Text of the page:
Peter Anstey writes …
There were many critics of experimental philosophy in its early years. On this blog we have discussed the criticisms of Margaret Cavendish and Francis Bampfield, both of whom were English, and G. W. Leibniz, who was German. In this post we examine the views of the French philosopher Nicolas Malebranche who was highly critical of experimental philosophy too.
In the first edition of his The Search After Truth of 1674, Malebranche devotes the last section of Book Two to ‘Those who perform experiments’, and this section appears in all six subsequent editions of the book. (See The Search After Truth, eds T. M. Lennon and P. J. Olscamp, Cambridge: Cambridge University Press, 1997, pp. 159–60.)
He opens his treatment of the subject with some general comments that apply both to chemists and ‘all those who spend their time performing experiments’. Ostensibly, the criticisms are not directed at experimental philosophy per se, but towards experimental philosophers themselves. ‘Do not blame experimental philosophy [philosophie expérimentale]’, says Malebranche; it is the errors of its practitioners that he castigates.
He then proceeds to list seven faults, though ‘there are still many other defects … we do not pretend to cover them all here’ (p. 160).
First, their experiments are normally directed by chance and not by reason.
Second, they are ‘preoccupied with curious and unusual experiments’ rather than beginning with the simplest and building up from there.
Third, they seek out those experiments that will bring them profit, lucriferous experiments, as Bacon would call them.
Fourth, they don’t take enough care to note down ‘all the particular circumstances’ that pertain to the experiment at hand, the time of day, place, quality of the materials, etc.
Fifth, they draw too many conclusions from a single experiment, whereas it’s normally the case that one conclusion can only be drawn from many experiments.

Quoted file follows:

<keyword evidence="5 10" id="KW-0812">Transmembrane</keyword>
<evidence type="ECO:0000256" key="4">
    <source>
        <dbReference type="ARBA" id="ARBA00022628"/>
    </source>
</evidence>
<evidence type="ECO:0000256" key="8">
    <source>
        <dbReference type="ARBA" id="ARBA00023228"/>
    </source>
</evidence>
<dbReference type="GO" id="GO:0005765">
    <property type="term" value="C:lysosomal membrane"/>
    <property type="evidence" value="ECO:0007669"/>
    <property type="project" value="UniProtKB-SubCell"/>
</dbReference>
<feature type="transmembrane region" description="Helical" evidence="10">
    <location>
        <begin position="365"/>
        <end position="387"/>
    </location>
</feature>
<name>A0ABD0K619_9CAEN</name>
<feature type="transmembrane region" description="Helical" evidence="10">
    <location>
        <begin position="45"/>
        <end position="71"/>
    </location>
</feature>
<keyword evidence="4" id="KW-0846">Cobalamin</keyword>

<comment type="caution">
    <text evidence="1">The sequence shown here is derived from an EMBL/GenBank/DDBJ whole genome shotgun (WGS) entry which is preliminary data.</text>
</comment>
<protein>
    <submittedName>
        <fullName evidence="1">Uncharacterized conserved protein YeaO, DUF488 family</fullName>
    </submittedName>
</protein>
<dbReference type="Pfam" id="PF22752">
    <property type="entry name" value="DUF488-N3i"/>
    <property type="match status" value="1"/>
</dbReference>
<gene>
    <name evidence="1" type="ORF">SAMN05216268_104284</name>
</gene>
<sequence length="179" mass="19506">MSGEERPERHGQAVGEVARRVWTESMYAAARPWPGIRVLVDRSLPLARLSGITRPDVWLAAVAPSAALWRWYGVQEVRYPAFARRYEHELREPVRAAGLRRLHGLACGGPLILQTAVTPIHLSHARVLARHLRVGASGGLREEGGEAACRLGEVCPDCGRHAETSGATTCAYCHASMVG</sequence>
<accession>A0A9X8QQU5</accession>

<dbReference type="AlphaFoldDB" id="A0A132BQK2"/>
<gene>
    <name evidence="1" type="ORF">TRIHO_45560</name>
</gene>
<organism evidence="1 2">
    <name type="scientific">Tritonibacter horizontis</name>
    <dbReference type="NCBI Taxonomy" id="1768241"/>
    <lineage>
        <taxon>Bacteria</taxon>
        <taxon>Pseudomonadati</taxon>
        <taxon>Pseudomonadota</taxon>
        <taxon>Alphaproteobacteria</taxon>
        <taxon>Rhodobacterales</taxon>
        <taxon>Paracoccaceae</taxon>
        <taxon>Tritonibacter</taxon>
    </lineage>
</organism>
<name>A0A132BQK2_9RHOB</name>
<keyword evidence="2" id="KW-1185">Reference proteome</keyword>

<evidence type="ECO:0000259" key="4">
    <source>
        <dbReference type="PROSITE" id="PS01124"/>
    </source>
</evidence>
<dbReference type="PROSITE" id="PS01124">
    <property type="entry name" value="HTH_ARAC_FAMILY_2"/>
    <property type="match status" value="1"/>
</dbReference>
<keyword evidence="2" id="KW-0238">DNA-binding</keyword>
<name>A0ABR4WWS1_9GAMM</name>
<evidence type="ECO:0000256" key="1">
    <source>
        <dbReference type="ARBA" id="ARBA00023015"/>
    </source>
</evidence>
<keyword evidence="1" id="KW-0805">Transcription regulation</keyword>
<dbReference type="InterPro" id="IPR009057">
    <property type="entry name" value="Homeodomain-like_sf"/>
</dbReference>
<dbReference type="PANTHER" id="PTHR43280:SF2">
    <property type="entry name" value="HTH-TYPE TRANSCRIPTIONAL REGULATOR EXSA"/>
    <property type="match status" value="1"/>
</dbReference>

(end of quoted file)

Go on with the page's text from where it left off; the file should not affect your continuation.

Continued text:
Sixth, they only consider particular effects without ascending to ‘primary notions of things that compose bodies’ (p. 159).
And seventh, they often ‘lack courage and endurance, and give up because of fatigue or expense’ (p. 160).
None of these criticisms seem very serious, after all, it is easy to find exceptions to each one in the experimental practice of experimental philosophers in the 1660s and 1670s. One could hardly accuse Newton’s of being directed by chance in the construction of his experimentum crucis for establishing the heterogeneity of white light, even if his discovery of the oblong form of the spectrum of colours in his first experiment was unexpected or discovered by chance. Nor could one accuse Boyle of giving up on account of fatigue or expense in his air-pump experiments.
Yet the heart of Malebranche’s critique is found in the final paragraph of the section on the causes of the seven defects. He lists three causes: lack of application, misuse of the imagination, and, most importantly, judging the differences and changes among bodies only by sensation (p. 160).
This third cause is Malebranche’s real reservation about, not experimental philosophers, but experimental philosophy itself: for this cause implies an over-reliance on the senses, and by implication, an under-utilisation of reason, and, in particular, reasoning from clear and distinct ideas. The whole of Book One of The Search After Truth is given over to a discussion of the unreliability of the senses. For example, one rule of thumb that he sets out in Chapter 5 is: ‘Never judge by means of the senses as to what things are in themselves …’ (p. 24).
Of course, Malebranche is not averse to appealing to experiments and observations when they reinforce a point he is making (see Book I, chap. 12, pp. 56–7), however, the prioritising of experiment and observation above reasoning from pre-established principles and hypotheses – a central tenet of experimental philosophy – is not one of his epistemic values. Malebranche was opposed to experimental philosophy in principle, and not merely because of the ‘defects’ of its practitioners.